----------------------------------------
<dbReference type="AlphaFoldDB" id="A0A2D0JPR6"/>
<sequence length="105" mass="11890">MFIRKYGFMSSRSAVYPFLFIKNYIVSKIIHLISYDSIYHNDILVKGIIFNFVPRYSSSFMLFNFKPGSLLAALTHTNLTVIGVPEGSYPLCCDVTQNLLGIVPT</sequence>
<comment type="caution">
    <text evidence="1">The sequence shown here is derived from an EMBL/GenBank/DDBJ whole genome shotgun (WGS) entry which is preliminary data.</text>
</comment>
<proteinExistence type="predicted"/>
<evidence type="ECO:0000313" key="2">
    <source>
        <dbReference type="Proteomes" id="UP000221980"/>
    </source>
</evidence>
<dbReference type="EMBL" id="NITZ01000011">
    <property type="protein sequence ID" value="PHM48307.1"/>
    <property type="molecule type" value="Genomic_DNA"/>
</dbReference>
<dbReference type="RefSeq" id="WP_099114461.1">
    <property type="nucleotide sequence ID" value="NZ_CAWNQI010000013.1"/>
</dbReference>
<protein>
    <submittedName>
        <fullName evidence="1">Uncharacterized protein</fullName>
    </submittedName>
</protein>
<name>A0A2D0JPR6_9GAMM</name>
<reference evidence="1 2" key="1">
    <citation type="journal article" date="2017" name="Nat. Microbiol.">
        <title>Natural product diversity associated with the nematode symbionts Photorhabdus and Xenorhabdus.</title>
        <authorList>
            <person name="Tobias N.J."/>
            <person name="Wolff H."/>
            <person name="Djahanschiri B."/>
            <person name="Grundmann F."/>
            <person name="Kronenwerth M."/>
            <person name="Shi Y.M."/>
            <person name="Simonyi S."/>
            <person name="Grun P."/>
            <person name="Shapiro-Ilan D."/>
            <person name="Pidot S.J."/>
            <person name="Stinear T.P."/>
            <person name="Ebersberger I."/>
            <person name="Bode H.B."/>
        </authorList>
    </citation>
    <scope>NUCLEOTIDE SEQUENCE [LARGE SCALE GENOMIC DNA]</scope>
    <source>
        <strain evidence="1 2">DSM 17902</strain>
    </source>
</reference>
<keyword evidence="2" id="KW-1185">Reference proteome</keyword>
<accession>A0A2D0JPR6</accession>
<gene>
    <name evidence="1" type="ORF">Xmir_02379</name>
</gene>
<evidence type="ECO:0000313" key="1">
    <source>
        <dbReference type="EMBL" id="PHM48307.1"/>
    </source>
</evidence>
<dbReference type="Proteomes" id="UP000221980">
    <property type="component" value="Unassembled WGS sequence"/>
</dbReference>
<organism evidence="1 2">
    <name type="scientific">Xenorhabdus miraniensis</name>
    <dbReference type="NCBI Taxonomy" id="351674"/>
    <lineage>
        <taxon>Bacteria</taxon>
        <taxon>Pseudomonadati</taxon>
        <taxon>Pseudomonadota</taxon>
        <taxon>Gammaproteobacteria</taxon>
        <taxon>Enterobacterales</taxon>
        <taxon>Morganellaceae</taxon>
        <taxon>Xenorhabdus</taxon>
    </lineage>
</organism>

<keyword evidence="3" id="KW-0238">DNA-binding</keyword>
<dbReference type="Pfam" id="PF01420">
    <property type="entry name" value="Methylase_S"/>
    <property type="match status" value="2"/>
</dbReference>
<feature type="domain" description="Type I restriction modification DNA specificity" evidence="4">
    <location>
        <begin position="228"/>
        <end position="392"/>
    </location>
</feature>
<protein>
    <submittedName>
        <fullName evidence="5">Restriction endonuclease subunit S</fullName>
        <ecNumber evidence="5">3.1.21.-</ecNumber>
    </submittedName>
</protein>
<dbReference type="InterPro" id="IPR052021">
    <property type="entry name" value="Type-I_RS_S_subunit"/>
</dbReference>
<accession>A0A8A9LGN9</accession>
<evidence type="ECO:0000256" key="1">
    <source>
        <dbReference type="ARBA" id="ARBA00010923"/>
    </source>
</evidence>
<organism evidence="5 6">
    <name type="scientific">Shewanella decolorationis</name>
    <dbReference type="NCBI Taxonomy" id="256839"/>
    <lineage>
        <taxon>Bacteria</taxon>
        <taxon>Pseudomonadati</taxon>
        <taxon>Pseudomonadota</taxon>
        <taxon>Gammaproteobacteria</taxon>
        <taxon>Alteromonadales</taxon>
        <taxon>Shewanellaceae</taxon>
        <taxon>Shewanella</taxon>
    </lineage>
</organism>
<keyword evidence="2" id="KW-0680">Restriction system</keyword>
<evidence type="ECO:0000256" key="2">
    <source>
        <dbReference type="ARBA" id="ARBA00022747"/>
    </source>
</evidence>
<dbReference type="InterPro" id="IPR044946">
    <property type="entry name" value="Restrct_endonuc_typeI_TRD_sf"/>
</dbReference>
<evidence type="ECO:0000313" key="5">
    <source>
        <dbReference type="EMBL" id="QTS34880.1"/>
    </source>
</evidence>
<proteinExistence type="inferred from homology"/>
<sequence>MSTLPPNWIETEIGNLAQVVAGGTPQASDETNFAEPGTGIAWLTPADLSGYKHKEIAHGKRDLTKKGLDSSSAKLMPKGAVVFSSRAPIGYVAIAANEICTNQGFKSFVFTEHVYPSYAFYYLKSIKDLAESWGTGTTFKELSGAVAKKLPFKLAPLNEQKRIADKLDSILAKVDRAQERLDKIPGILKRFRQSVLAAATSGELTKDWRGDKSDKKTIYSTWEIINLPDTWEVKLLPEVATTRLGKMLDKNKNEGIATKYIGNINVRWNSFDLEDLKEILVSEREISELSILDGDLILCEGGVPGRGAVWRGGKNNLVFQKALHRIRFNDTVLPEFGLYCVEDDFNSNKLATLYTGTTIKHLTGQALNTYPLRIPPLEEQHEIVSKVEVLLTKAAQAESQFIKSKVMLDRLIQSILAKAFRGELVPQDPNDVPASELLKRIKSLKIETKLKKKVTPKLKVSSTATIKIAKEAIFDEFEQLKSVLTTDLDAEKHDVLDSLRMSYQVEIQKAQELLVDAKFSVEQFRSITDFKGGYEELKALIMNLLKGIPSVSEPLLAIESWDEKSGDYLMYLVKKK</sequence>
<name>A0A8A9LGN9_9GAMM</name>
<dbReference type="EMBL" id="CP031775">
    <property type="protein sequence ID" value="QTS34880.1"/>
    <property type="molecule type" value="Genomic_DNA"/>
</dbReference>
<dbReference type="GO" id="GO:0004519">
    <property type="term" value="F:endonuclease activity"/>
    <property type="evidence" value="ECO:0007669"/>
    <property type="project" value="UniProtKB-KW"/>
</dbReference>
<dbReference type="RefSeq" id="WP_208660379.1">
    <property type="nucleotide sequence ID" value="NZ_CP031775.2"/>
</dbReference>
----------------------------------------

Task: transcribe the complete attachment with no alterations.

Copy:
<dbReference type="AlphaFoldDB" id="A0A2D0JPR6"/>
<sequence length="105" mass="11890">MFIRKYGFMSSRSAVYPFLFIKNYIVSKIIHLISYDSIYHNDILVKGIIFNFVPRYSSSFMLFNFKPGSLLAALTHTNLTVIGVPEGSYPLCCDVTQNLLGIVPT</sequence>
<comment type="caution">
    <text evidence="1">The sequence shown here is derived from an EMBL/GenBank/DDBJ whole genome shotgun (WGS) entry which is preliminary data.</text>
</comment>
<proteinExistence type="predicted"/>
<evidence type="ECO:0000313" key="2">
    <source>
        <dbReference type="Proteomes" id="UP000221980"/>
    </source>
</evidence>
<dbReference type="EMBL" id="NITZ01000011">
    <property type="protein sequence ID" value="PHM48307.1"/>
    <property type="molecule type" value="Genomic_DNA"/>
</dbReference>
<dbReference type="RefSeq" id="WP_099114461.1">
    <property type="nucleotide sequence ID" value="NZ_CAWNQI010000013.1"/>
</dbReference>
<protein>
    <submittedName>
        <fullName evidence="1">Uncharacterized protein</fullName>
    </submittedName>
</protein>
<name>A0A2D0JPR6_9GAMM</name>
<reference evidence="1 2" key="1">
    <citation type="journal article" date="2017" name="Nat. Microbiol.">
        <title>Natural product diversity associated with the nematode symbionts Photorhabdus and Xenorhabdus.</title>
        <authorList>
            <person name="Tobias N.J."/>
            <person name="Wolff H."/>
            <person name="Djahanschiri B."/>
            <person name="Grundmann F."/>
            <person name="Kronenwerth M."/>
            <person name="Shi Y.M."/>
            <person name="Simonyi S."/>
            <person name="Grun P."/>
            <person name="Shapiro-Ilan D."/>
            <person name="Pidot S.J."/>
            <person name="Stinear T.P."/>
            <person name="Ebersberger I."/>
            <person name="Bode H.B."/>
        </authorList>
    </citation>
    <scope>NUCLEOTIDE SEQUENCE [LARGE SCALE GENOMIC DNA]</scope>
    <source>
        <strain evidence="1 2">DSM 17902</strain>
    </source>
</reference>
<keyword evidence="2" id="KW-1185">Reference proteome</keyword>
<accession>A0A2D0JPR6</accession>
<gene>
    <name evidence="1" type="ORF">Xmir_02379</name>
</gene>
<evidence type="ECO:0000313" key="1">
    <source>
        <dbReference type="EMBL" id="PHM48307.1"/>
    </source>
</evidence>
<dbReference type="Proteomes" id="UP000221980">
    <property type="component" value="Unassembled WGS sequence"/>
</dbReference>
<organism evidence="1 2">
    <name type="scientific">Xenorhabdus miraniensis</name>
    <dbReference type="NCBI Taxonomy" id="351674"/>
    <lineage>
        <taxon>Bacteria</taxon>
        <taxon>Pseudomonadati</taxon>
        <taxon>Pseudomonadota</taxon>
        <taxon>Gammaproteobacteria</taxon>
        <taxon>Enterobacterales</taxon>
        <taxon>Morganellaceae</taxon>
        <taxon>Xenorhabdus</taxon>
    </lineage>
</organism>

<keyword evidence="3" id="KW-0238">DNA-binding</keyword>
<dbReference type="Pfam" id="PF01420">
    <property type="entry name" value="Methylase_S"/>
    <property type="match status" value="2"/>
</dbReference>
<feature type="domain" description="Type I restriction modification DNA specificity" evidence="4">
    <location>
        <begin position="228"/>
        <end position="392"/>
    </location>
</feature>
<protein>
    <submittedName>
        <fullName evidence="5">Restriction endonuclease subunit S</fullName>
        <ecNumber evidence="5">3.1.21.-</ecNumber>
    </submittedName>
</protein>
<dbReference type="InterPro" id="IPR052021">
    <property type="entry name" value="Type-I_RS_S_subunit"/>
</dbReference>
<accession>A0A8A9LGN9</accession>
<evidence type="ECO:0000256" key="1">
    <source>
        <dbReference type="ARBA" id="ARBA00010923"/>
    </source>
</evidence>
<organism evidence="5 6">
    <name type="scientific">Shewanella decolorationis</name>
    <dbReference type="NCBI Taxonomy" id="256839"/>
    <lineage>
        <taxon>Bacteria</taxon>
        <taxon>Pseudomonadati</taxon>
        <taxon>Pseudomonadota</taxon>
        <taxon>Gammaproteobacteria</taxon>
        <taxon>Alteromonadales</taxon>
        <taxon>Shewanellaceae</taxon>
        <taxon>Shewanella</taxon>
    </lineage>
</organism>
<keyword evidence="2" id="KW-0680">Restriction system</keyword>
<evidence type="ECO:0000256" key="2">
    <source>
        <dbReference type="ARBA" id="ARBA00022747"/>
    </source>
</evidence>
<dbReference type="InterPro" id="IPR044946">
    <property type="entry name" value="Restrct_endonuc_typeI_TRD_sf"/>
</dbReference>
<evidence type="ECO:0000313" key="5">
    <source>
        <dbReference type="EMBL" id="QTS34880.1"/>
    </source>
</evidence>
<proteinExistence type="inferred from homology"/>
<sequence>MSTLPPNWIETEIGNLAQVVAGGTPQASDETNFAEPGTGIAWLTPADLSGYKHKEIAHGKRDLTKKGLDSSSAKLMPKGAVVFSSRAPIGYVAIAANEICTNQGFKSFVFTEHVYPSYAFYYLKSIKDLAESWGTGTTFKELSGAVAKKLPFKLAPLNEQKRIADKLDSILAKVDRAQERLDKIPGILKRFRQSVLAAATSGELTKDWRGDKSDKKTIYSTWEIINLPDTWEVKLLPEVATTRLGKMLDKNKNEGIATKYIGNINVRWNSFDLEDLKEILVSEREISELSILDGDLILCEGGVPGRGAVWRGGKNNLVFQKALHRIRFNDTVLPEFGLYCVEDDFNSNKLATLYTGTTIKHLTGQALNTYPLRIPPLEEQHEIVSKVEVLLTKAAQAESQFIKSKVMLDRLIQSILAKAFRGELVPQDPNDVPASELLKRIKSLKIETKLKKKVTPKLKVSSTATIKIAKEAIFDEFEQLKSVLTTDLDAEKHDVLDSLRMSYQVEIQKAQELLVDAKFSVEQFRSITDFKGGYEELKALIMNLLKGIPSVSEPLLAIESWDEKSGDYLMYLVKKK</sequence>
<name>A0A8A9LGN9_9GAMM</name>
<dbReference type="EMBL" id="CP031775">
    <property type="protein sequence ID" value="QTS34880.1"/>
    <property type="molecule type" value="Genomic_DNA"/>
</dbReference>
<dbReference type="GO" id="GO:0004519">
    <property type="term" value="F:endonuclease activity"/>
    <property type="evidence" value="ECO:0007669"/>
    <property type="project" value="UniProtKB-KW"/>
</dbReference>
<dbReference type="RefSeq" id="WP_208660379.1">
    <property type="nucleotide sequence ID" value="NZ_CP031775.2"/>
</dbReference>